Cape Town – Deputy President David Mabuza has told Parliament during his first question session in the National Assembly that land must be returned to the landless.
Mabuza took to the podium for his maiden outing in his new post in Parliament on Tuesday to answer six questions and their follow-ups in the House.
Responding to a question from NFP MP Munzoor Shaik-Emam, Mabuza said the EFF correctly identified economic freedom and emancipation as core problems.
"This is the stress that our people are facing, that means we can no longer avoid these questions that are confronting ourselves.
"If we want to survive as a nation, we can no longer protect the status quo.
"Land must be given back to the rightful owners. Land is a means to help people survive."
'We don't seek reverse discrimination'
He said South Africans should take the journey together, but also said the country must heed recent calls made by President Cyril Ramaphosa.
"We are going to heed the call made by the president, that we don't seek to push other people away. We don't seek reverse discrimination in this case.
"But for those who have acquired this land, they must be aware that it's time to release it."
Parliament should find mechanisms to manage the process to review section 25 of the Constitution for the benefit of the country, he said.
"I think all of us, we can share this land. If you have a neighbour who owns 31 000 hectares of land..." Mabuza said.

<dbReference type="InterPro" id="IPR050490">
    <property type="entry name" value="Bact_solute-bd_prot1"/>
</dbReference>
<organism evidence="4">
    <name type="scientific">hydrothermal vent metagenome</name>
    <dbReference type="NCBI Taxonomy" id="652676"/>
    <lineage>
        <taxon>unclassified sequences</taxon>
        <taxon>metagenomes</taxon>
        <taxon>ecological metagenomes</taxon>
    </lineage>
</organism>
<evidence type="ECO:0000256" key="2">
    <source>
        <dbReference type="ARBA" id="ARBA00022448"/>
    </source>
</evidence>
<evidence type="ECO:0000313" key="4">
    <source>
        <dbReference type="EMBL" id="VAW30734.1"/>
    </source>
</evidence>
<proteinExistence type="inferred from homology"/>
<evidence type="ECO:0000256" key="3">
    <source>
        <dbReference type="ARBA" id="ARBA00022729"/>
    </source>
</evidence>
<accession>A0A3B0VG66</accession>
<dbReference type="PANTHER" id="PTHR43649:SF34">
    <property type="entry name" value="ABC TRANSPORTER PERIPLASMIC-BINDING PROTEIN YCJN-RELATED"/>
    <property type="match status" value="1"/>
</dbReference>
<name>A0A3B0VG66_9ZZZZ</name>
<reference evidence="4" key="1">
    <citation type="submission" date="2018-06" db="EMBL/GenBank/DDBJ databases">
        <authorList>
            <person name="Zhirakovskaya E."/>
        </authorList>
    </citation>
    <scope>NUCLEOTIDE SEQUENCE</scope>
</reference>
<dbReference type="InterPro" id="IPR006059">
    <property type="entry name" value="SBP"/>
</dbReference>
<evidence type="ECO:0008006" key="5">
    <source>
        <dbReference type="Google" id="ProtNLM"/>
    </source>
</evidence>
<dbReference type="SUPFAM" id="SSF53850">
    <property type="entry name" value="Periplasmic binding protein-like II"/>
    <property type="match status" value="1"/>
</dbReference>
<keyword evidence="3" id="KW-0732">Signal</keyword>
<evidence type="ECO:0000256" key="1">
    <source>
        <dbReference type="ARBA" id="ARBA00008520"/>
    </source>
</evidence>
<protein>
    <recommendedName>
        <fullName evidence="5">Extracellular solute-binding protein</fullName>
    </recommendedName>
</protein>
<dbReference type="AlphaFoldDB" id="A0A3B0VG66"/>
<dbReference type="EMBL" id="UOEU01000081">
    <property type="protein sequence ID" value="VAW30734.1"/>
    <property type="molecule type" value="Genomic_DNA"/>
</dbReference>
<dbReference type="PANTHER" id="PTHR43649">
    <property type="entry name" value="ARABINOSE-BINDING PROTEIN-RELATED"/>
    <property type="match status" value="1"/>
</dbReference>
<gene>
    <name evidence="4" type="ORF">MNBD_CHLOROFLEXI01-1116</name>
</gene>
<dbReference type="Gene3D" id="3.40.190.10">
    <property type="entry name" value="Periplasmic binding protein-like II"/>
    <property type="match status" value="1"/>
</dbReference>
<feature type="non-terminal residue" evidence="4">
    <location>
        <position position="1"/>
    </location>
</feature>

"Mr Ramaphosa?" shouted DA MP John Steenhuisen.
"...and you have someone who does not even own a title [deed], it's unfair," Mabuza continued.
"Therefore, we should not be scattered. The land issue will unveil new opportunities for those who were excluded."
Land must be worked
Once handed over, the land, however, is not for people to sleep on, he said. It must be given to those who are going to work it and make it productive.
"Government has tried very hard. The social security grant system has kept people alive, but radical economic transformation is taking them to the next step.
"Our fellow South Africans who are rich, let us share this richness for the sake of our country. Let us pull those in poverty out of poverty."
Those who had inherited land would find it necessary, going forward, to share the land.
Steenhuisen asked in a follow-up question what the exact impediments to land reform currently were as the law stood.
Some ANC MPs, including Tourism Minister Derek Hanekom, had said before the ANC's elective conference in December that expropriation without compensation was not the answer, Steenhuisen argued.
Restitution 'is a fact'
"Section 25 has not been tested, but I'm happy with the resolution of the House that will give us an extra lever to deal with this matter," Mabuza answered.
"All of us sitting here, we have different standing and different views.
"Not all delegates [at the ANC's conference] were agreeing to expropriation without compensation. But finally, a view prevailed over everything.
"So whatever comrade Hanekom was saying, it was his personal view. At the end of the day he was bound by the resolution of the congress.
"It's a fact that land must be returned back to those who are landless," he finished.
The ANC caucus gave Mabuza an extended applause when he concluded his first appearance on the national stage.